As a general rule, the longer the race you’re training for, the longer you should run on training and vice versa.
The Benefits of Hard Runs
Running hard is something you don’t see often outside of the track for a lot of reasons. Number one is that nobody wants to look like a fool on the street who looks like he’s being chased by a dog, and two, running hard is hard (obviously), and the idea of gasping for air in the middle of the street is not fun for most people.
But hard runs are essential because it improves the two energy systems (aerobic and anaerobic) in different ways, they improve your running technique and they build muscles.
There are different kinds of hard runs. Tempo runs, speed intervals, hill runs, and fartlek.
These runs will likely cause muscle soreness and it’s hard for your body to recover from. The good news is, you don’t need to do them often.
‘How often? Experts recommend that for intermediate runners, running hard 1-2 times a week is the sweet spot.
The type of hard run will also vary depending on your personal preferences and your training goals. Let’s talk more about what those types are.
Types Of Hard Runs
Threshold runs are defined as running comfortably hard for a certain period of time. Comfortably hard should be something that is just below your lactate threshold (or you that moment when your muscle ‘burns’). It should be fast but bearable.
In simpler terms, that pace should be faster than your easy run which you can maintain for 20-30 mins. Around 6/10 on the rate of perceived exertion.
Tempo runs help improve your running economy and lactate threshold allowing you to run faster without accumulating lactate (burning sensation) in your muscles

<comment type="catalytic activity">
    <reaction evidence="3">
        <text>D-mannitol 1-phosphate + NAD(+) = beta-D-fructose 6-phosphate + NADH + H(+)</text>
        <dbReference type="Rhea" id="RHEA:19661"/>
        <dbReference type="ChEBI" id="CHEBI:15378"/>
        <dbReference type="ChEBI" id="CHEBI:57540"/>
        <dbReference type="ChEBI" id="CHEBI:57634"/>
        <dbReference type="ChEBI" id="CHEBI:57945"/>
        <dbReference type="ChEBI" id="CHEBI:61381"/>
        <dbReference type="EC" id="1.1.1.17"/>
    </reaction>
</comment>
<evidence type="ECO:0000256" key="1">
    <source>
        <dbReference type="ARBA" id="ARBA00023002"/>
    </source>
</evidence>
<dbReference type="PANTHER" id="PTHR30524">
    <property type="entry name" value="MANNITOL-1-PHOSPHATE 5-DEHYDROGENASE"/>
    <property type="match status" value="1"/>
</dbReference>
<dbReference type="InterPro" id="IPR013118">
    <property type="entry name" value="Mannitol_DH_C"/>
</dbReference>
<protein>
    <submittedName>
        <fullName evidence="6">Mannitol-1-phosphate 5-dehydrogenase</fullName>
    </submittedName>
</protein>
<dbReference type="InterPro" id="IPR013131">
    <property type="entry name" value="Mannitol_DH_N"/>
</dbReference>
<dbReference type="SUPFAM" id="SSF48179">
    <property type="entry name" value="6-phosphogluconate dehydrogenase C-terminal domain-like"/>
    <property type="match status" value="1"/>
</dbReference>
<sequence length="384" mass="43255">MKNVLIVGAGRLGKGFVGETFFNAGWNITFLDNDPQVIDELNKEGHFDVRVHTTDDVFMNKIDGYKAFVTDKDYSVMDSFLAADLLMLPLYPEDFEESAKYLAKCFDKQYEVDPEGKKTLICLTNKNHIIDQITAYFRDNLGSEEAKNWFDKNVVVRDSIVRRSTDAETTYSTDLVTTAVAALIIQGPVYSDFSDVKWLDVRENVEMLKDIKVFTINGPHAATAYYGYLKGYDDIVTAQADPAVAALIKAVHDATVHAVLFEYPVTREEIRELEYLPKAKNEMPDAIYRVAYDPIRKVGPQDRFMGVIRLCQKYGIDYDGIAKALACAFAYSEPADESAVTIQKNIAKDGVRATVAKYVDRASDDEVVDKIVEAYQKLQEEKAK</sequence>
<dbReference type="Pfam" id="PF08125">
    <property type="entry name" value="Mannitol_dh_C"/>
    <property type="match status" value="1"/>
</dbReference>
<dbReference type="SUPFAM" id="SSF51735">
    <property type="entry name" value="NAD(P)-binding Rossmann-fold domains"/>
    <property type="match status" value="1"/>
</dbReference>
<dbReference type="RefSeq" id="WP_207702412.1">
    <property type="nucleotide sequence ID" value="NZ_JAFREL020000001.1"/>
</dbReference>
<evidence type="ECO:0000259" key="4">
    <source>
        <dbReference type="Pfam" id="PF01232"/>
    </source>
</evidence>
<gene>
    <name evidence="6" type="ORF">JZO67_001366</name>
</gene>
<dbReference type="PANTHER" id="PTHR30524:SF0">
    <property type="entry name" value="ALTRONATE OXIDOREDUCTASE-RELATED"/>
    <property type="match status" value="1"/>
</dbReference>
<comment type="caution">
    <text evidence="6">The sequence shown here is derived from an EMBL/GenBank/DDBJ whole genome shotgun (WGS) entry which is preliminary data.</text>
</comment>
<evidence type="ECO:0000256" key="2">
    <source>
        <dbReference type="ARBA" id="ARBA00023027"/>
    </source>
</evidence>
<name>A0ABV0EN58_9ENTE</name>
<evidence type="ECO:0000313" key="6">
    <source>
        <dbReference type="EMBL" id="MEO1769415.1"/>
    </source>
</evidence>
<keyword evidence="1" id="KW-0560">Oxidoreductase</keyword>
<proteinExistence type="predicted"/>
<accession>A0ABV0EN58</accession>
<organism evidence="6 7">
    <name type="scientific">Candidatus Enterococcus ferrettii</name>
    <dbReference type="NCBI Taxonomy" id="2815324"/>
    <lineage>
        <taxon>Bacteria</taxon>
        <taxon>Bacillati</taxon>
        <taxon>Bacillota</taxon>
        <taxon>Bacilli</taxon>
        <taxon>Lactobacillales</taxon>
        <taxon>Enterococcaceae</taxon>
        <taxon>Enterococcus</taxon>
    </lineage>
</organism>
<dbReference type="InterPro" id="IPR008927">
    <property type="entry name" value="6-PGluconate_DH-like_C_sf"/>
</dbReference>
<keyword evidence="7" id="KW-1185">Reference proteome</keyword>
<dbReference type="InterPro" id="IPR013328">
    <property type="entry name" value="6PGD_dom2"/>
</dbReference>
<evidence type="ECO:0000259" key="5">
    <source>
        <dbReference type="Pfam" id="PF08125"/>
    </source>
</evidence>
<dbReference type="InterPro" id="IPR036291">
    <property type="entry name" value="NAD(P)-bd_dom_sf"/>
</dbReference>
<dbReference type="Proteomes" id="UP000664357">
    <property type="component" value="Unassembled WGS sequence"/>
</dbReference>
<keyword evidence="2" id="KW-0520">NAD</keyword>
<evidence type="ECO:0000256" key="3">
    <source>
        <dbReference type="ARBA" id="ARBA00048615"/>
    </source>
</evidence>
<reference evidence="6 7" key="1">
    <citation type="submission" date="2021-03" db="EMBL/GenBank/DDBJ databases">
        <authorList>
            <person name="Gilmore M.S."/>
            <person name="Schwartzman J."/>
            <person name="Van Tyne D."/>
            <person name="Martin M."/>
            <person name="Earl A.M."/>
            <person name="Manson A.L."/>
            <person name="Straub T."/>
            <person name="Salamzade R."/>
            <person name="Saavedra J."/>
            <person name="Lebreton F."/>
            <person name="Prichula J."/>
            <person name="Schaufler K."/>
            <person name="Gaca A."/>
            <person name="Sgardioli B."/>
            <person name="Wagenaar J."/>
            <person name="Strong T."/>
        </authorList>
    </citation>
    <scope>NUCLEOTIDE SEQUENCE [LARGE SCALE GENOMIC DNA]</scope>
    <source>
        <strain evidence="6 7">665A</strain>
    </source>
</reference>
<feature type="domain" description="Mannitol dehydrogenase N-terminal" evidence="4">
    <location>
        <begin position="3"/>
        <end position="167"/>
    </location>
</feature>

Interval and Speed Training
I’m pretty sure you’ve already heard about HIIT or high-intensity interval training. It’s defined as bouts of speed intervals followed by bouts of slow intervals or rest.
Interval training improves your cardiovascular efficiency and builds up your tolerance to lactic acid.
You can vary your interval training by manipulating the intensity of your runs, the duration of each work and rest interval, the volume of the whole workout.
I like to like to run 5 sets of 1-mile runs with a 3:1 work ratio. For example, I finished my first set (1 mile) in 9 mins, I’m going to rest for 3 mins and repeat that for 5 sets.
My goal is to try to run 1 mile at the same time and rest a third of that time.
Fartlek is simply bouts of fast running intermixed with slow running in an unstructured way.
Meaning, there’s no timer or distance that tells you when you should speed up or slow down.